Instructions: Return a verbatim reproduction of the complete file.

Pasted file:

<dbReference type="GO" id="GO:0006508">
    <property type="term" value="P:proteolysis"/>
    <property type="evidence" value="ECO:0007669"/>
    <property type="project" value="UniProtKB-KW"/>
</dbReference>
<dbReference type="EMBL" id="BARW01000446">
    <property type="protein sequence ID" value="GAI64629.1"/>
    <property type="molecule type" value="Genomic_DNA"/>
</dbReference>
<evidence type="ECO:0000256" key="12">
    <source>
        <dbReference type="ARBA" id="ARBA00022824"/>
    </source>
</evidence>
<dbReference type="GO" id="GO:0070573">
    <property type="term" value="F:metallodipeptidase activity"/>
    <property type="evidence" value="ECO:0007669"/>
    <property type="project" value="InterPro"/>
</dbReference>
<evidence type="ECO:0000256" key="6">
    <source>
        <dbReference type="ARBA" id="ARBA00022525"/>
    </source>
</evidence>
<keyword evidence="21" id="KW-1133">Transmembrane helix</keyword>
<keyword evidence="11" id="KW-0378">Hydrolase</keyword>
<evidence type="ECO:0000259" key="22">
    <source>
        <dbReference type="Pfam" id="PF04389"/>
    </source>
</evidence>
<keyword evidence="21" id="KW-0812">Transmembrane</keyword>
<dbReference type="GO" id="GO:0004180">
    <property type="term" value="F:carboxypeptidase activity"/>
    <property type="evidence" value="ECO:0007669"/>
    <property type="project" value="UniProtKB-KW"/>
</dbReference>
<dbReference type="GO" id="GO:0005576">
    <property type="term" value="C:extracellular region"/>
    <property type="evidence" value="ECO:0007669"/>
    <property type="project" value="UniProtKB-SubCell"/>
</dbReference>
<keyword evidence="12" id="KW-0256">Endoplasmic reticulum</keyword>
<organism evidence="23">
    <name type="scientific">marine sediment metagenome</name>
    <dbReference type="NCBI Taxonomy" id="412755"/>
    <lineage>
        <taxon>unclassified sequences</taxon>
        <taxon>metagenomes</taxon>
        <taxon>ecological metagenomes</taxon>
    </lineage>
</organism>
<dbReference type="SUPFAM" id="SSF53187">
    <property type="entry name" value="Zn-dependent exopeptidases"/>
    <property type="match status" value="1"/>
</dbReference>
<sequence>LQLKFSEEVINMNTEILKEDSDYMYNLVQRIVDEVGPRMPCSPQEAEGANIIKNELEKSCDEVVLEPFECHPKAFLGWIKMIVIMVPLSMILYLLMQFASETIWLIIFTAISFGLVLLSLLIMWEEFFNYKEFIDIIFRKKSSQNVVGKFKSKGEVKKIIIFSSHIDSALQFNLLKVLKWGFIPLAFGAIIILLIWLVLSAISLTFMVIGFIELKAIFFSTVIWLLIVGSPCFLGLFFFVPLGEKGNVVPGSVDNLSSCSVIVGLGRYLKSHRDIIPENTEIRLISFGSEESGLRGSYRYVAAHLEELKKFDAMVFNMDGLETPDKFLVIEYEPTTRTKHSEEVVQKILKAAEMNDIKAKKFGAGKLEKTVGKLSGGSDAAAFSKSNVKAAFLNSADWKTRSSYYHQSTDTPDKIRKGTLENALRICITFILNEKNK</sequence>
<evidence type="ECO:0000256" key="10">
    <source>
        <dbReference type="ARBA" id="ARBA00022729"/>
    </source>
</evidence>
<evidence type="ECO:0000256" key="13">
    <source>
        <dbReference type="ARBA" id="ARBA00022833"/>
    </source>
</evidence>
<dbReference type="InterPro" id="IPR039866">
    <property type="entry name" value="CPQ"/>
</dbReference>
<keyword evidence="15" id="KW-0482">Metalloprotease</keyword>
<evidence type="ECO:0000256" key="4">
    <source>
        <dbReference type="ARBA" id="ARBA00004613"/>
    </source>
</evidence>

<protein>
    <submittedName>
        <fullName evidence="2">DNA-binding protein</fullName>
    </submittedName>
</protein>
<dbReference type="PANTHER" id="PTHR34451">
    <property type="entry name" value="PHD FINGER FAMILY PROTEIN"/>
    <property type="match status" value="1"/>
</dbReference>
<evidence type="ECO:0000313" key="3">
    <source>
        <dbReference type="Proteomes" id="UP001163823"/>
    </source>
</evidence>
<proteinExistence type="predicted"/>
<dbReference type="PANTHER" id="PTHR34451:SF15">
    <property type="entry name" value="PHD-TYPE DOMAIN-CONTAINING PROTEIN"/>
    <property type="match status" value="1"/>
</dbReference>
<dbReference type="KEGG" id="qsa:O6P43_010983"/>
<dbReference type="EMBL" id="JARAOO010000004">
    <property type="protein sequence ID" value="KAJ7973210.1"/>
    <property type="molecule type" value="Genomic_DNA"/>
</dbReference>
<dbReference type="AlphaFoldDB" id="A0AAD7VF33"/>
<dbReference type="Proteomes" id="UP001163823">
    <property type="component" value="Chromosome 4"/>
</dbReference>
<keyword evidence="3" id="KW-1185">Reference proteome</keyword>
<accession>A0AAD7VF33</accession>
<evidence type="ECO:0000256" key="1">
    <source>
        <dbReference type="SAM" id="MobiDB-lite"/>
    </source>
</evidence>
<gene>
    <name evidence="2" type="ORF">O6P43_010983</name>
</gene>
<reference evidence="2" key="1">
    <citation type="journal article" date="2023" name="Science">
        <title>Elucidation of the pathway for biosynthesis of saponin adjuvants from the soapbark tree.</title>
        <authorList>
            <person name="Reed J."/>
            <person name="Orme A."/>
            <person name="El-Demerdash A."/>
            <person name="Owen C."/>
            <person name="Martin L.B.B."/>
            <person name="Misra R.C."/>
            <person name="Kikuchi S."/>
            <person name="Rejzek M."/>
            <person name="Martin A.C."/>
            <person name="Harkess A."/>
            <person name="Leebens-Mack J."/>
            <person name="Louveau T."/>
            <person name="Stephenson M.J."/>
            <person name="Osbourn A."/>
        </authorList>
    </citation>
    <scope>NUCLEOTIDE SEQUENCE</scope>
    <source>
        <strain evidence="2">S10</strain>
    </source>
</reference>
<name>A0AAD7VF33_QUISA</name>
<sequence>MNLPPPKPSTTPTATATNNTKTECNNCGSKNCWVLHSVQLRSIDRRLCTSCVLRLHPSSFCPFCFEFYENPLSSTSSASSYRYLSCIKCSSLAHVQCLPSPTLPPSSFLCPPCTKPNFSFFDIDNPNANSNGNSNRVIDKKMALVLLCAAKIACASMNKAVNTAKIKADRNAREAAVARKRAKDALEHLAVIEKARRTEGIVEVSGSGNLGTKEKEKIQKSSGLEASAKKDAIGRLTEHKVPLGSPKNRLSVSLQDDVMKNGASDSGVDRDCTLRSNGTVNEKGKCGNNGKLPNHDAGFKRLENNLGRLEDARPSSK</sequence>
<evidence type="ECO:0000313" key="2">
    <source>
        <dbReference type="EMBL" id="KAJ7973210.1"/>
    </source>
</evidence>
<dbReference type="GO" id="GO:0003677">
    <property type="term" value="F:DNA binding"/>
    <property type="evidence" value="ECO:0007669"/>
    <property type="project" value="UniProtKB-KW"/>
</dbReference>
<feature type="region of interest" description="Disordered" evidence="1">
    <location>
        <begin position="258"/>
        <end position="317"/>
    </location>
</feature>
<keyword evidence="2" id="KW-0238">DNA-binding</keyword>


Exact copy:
<dbReference type="GO" id="GO:0006508">
    <property type="term" value="P:proteolysis"/>
    <property type="evidence" value="ECO:0007669"/>
    <property type="project" value="UniProtKB-KW"/>
</dbReference>
<dbReference type="EMBL" id="BARW01000446">
    <property type="protein sequence ID" value="GAI64629.1"/>
    <property type="molecule type" value="Genomic_DNA"/>
</dbReference>
<evidence type="ECO:0000256" key="12">
    <source>
        <dbReference type="ARBA" id="ARBA00022824"/>
    </source>
</evidence>
<dbReference type="GO" id="GO:0070573">
    <property type="term" value="F:metallodipeptidase activity"/>
    <property type="evidence" value="ECO:0007669"/>
    <property type="project" value="InterPro"/>
</dbReference>
<evidence type="ECO:0000256" key="6">
    <source>
        <dbReference type="ARBA" id="ARBA00022525"/>
    </source>
</evidence>
<keyword evidence="21" id="KW-1133">Transmembrane helix</keyword>
<keyword evidence="11" id="KW-0378">Hydrolase</keyword>
<evidence type="ECO:0000259" key="22">
    <source>
        <dbReference type="Pfam" id="PF04389"/>
    </source>
</evidence>
<keyword evidence="21" id="KW-0812">Transmembrane</keyword>
<dbReference type="GO" id="GO:0004180">
    <property type="term" value="F:carboxypeptidase activity"/>
    <property type="evidence" value="ECO:0007669"/>
    <property type="project" value="UniProtKB-KW"/>
</dbReference>
<dbReference type="GO" id="GO:0005576">
    <property type="term" value="C:extracellular region"/>
    <property type="evidence" value="ECO:0007669"/>
    <property type="project" value="UniProtKB-SubCell"/>
</dbReference>
<keyword evidence="12" id="KW-0256">Endoplasmic reticulum</keyword>
<organism evidence="23">
    <name type="scientific">marine sediment metagenome</name>
    <dbReference type="NCBI Taxonomy" id="412755"/>
    <lineage>
        <taxon>unclassified sequences</taxon>
        <taxon>metagenomes</taxon>
        <taxon>ecological metagenomes</taxon>
    </lineage>
</organism>
<dbReference type="SUPFAM" id="SSF53187">
    <property type="entry name" value="Zn-dependent exopeptidases"/>
    <property type="match status" value="1"/>
</dbReference>
<sequence>LQLKFSEEVINMNTEILKEDSDYMYNLVQRIVDEVGPRMPCSPQEAEGANIIKNELEKSCDEVVLEPFECHPKAFLGWIKMIVIMVPLSMILYLLMQFASETIWLIIFTAISFGLVLLSLLIMWEEFFNYKEFIDIIFRKKSSQNVVGKFKSKGEVKKIIIFSSHIDSALQFNLLKVLKWGFIPLAFGAIIILLIWLVLSAISLTFMVIGFIELKAIFFSTVIWLLIVGSPCFLGLFFFVPLGEKGNVVPGSVDNLSSCSVIVGLGRYLKSHRDIIPENTEIRLISFGSEESGLRGSYRYVAAHLEELKKFDAMVFNMDGLETPDKFLVIEYEPTTRTKHSEEVVQKILKAAEMNDIKAKKFGAGKLEKTVGKLSGGSDAAAFSKSNVKAAFLNSADWKTRSSYYHQSTDTPDKIRKGTLENALRICITFILNEKNK</sequence>
<evidence type="ECO:0000256" key="10">
    <source>
        <dbReference type="ARBA" id="ARBA00022729"/>
    </source>
</evidence>
<evidence type="ECO:0000256" key="13">
    <source>
        <dbReference type="ARBA" id="ARBA00022833"/>
    </source>
</evidence>
<dbReference type="InterPro" id="IPR039866">
    <property type="entry name" value="CPQ"/>
</dbReference>
<keyword evidence="15" id="KW-0482">Metalloprotease</keyword>
<evidence type="ECO:0000256" key="4">
    <source>
        <dbReference type="ARBA" id="ARBA00004613"/>
    </source>
</evidence>

<protein>
    <submittedName>
        <fullName evidence="2">DNA-binding protein</fullName>
    </submittedName>
</protein>
<dbReference type="PANTHER" id="PTHR34451">
    <property type="entry name" value="PHD FINGER FAMILY PROTEIN"/>
    <property type="match status" value="1"/>
</dbReference>
<evidence type="ECO:0000313" key="3">
    <source>
        <dbReference type="Proteomes" id="UP001163823"/>
    </source>
</evidence>
<proteinExistence type="predicted"/>
<dbReference type="PANTHER" id="PTHR34451:SF15">
    <property type="entry name" value="PHD-TYPE DOMAIN-CONTAINING PROTEIN"/>
    <property type="match status" value="1"/>
</dbReference>
<dbReference type="KEGG" id="qsa:O6P43_010983"/>
<dbReference type="EMBL" id="JARAOO010000004">
    <property type="protein sequence ID" value="KAJ7973210.1"/>
    <property type="molecule type" value="Genomic_DNA"/>
</dbReference>
<dbReference type="AlphaFoldDB" id="A0AAD7VF33"/>
<dbReference type="Proteomes" id="UP001163823">
    <property type="component" value="Chromosome 4"/>
</dbReference>
<keyword evidence="3" id="KW-1185">Reference proteome</keyword>
<accession>A0AAD7VF33</accession>
<evidence type="ECO:0000256" key="1">
    <source>
        <dbReference type="SAM" id="MobiDB-lite"/>
    </source>
</evidence>
<gene>
    <name evidence="2" type="ORF">O6P43_010983</name>
</gene>
<reference evidence="2" key="1">
    <citation type="journal article" date="2023" name="Science">
        <title>Elucidation of the pathway for biosynthesis of saponin adjuvants from the soapbark tree.</title>
        <authorList>
            <person name="Reed J."/>
            <person name="Orme A."/>
            <person name="El-Demerdash A."/>
            <person name="Owen C."/>
            <person name="Martin L.B.B."/>
            <person name="Misra R.C."/>
            <person name="Kikuchi S."/>
            <person name="Rejzek M."/>
            <person name="Martin A.C."/>
            <person name="Harkess A."/>
            <person name="Leebens-Mack J."/>
            <person name="Louveau T."/>
            <person name="Stephenson M.J."/>
            <person name="Osbourn A."/>
        </authorList>
    </citation>
    <scope>NUCLEOTIDE SEQUENCE</scope>
    <source>
        <strain evidence="2">S10</strain>
    </source>
</reference>
<name>A0AAD7VF33_QUISA</name>
<sequence>MNLPPPKPSTTPTATATNNTKTECNNCGSKNCWVLHSVQLRSIDRRLCTSCVLRLHPSSFCPFCFEFYENPLSSTSSASSYRYLSCIKCSSLAHVQCLPSPTLPPSSFLCPPCTKPNFSFFDIDNPNANSNGNSNRVIDKKMALVLLCAAKIACASMNKAVNTAKIKADRNAREAAVARKRAKDALEHLAVIEKARRTEGIVEVSGSGNLGTKEKEKIQKSSGLEASAKKDAIGRLTEHKVPLGSPKNRLSVSLQDDVMKNGASDSGVDRDCTLRSNGTVNEKGKCGNNGKLPNHDAGFKRLENNLGRLEDARPSSK</sequence>
<evidence type="ECO:0000313" key="2">
    <source>
        <dbReference type="EMBL" id="KAJ7973210.1"/>
    </source>
</evidence>
<dbReference type="GO" id="GO:0003677">
    <property type="term" value="F:DNA binding"/>
    <property type="evidence" value="ECO:0007669"/>
    <property type="project" value="UniProtKB-KW"/>
</dbReference>
<feature type="region of interest" description="Disordered" evidence="1">
    <location>
        <begin position="258"/>
        <end position="317"/>
    </location>
</feature>
<keyword evidence="2" id="KW-0238">DNA-binding</keyword>